25. The method of claim 22, wherein said abrasive planar surface is horizontal, said wafer is attached to a wafer carrier, and the pressure between said front-side surface and said abrasive planar surface is variably and mechanically applied.
Description
FIELD OF THE INVENTION

This invention relates to integrated circuit manufacturing technology and, more specifically, to processes for grinding or polishing surfaces of wafer-type substrates, such as those of semiconductor wafers, in order to achieve a controlled degree of planarity.

BACKGROUND OF THE INVENTION

In the manufacture of integrated circuits, wafer surface planarity is of extreme importance. Photolithographic processes are typically pushed close to the limit of resolution in order to create maximum circuit density. For 16-megabit dynamic random access memories, minimum critical dimensions, such as wordline and bitline width, will initially be in the 0.5μ-0.7μ range. Since these geometries are photolithographically produced, it is essential that the wafer surface be highly planar so that the electromagnetic radiation used to create a mask may be accurately focused at a single level, thus resulting in precise imaging over the entire surface of the wafer. Were the wafer surface not sufficiently planar, the resulting structures would be poorly defined, with the circuit being either nonfunctional or, at best, endowed with less than optimum performance.

In order to achieve the degree of planarity required to produce ultra high density integrated circuits, chemical-Micron mechanical planarization processes are being employed with increasing frequency. In general, chemical-mechanical planarization (CMP) processes involve pressing a semiconductor wafer against a moving polishing surface that is wetted with a chemically reactive, abrasive slurry. Slurries are usually either basic or acidic and generally contain alumina or silica particles. The polishing surface is typically a planar pad made of a relatively soft, porous material such as blown polyurethane. The pad is usually mounted on a planar platen.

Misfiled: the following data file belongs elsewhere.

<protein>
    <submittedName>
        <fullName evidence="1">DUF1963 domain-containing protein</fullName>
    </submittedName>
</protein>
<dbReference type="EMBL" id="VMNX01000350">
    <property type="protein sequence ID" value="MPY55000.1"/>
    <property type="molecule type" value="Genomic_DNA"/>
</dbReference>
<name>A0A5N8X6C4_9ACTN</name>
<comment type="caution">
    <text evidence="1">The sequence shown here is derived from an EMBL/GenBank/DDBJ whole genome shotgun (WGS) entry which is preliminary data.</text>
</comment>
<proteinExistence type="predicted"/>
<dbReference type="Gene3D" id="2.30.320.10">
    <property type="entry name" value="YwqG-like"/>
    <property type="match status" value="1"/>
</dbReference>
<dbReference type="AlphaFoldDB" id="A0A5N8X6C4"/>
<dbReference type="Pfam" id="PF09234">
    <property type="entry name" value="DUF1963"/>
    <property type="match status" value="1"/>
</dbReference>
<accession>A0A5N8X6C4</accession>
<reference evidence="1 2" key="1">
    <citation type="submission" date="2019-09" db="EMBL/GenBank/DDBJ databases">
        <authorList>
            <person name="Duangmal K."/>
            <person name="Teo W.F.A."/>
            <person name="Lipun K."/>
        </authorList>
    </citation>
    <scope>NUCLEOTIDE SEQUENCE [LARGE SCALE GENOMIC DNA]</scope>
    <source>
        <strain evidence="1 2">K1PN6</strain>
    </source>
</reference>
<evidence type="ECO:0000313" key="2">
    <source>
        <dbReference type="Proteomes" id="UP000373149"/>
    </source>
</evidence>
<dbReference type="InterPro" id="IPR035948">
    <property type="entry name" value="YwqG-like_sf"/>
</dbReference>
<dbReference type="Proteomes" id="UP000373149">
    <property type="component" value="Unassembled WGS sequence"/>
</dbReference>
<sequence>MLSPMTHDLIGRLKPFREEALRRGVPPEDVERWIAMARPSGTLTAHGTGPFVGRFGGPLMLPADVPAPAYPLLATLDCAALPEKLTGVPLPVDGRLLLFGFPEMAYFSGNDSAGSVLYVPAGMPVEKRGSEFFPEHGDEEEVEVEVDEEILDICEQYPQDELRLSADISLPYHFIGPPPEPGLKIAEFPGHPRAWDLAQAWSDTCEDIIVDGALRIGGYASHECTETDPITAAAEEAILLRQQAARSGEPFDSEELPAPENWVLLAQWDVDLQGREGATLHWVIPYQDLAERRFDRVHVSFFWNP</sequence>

FIG. 1 depicts a conventional rotational CMP apparatus. The apparatus comprises a wafer carrier 11 for holding a semiconductor wafer 12. A soft, resilient pad 13 is typically placed between the wafer carrier 11 and the wafer 12, and the wafer is generally held against the resilient pad by a partial vacuum. The wafer carrier 11 is designed to be continuously rotated by a drive motor 14. In addition, the wafer carrier 11 is also designed for transverse movement as indicated by the double headed arrow 15. The rotational and transverse movement is intended to reduce variability in material removal rates over the surface of the wafer 12. The apparatus further comprises a rotating platen 16, on which is mounted a polishing pad 17. The platen 16 is relatively large in comparison to the wafer 12, so that during the CMP process, the wafer 12 may be moved across the surface of the polishing pad 17 by the wafer carrier 11. A polishing slurry containing chemically-reactive solution, in which are suspended abrasive particles, is deposited through a supply tube 18 onto the surface of the polishing pad 17.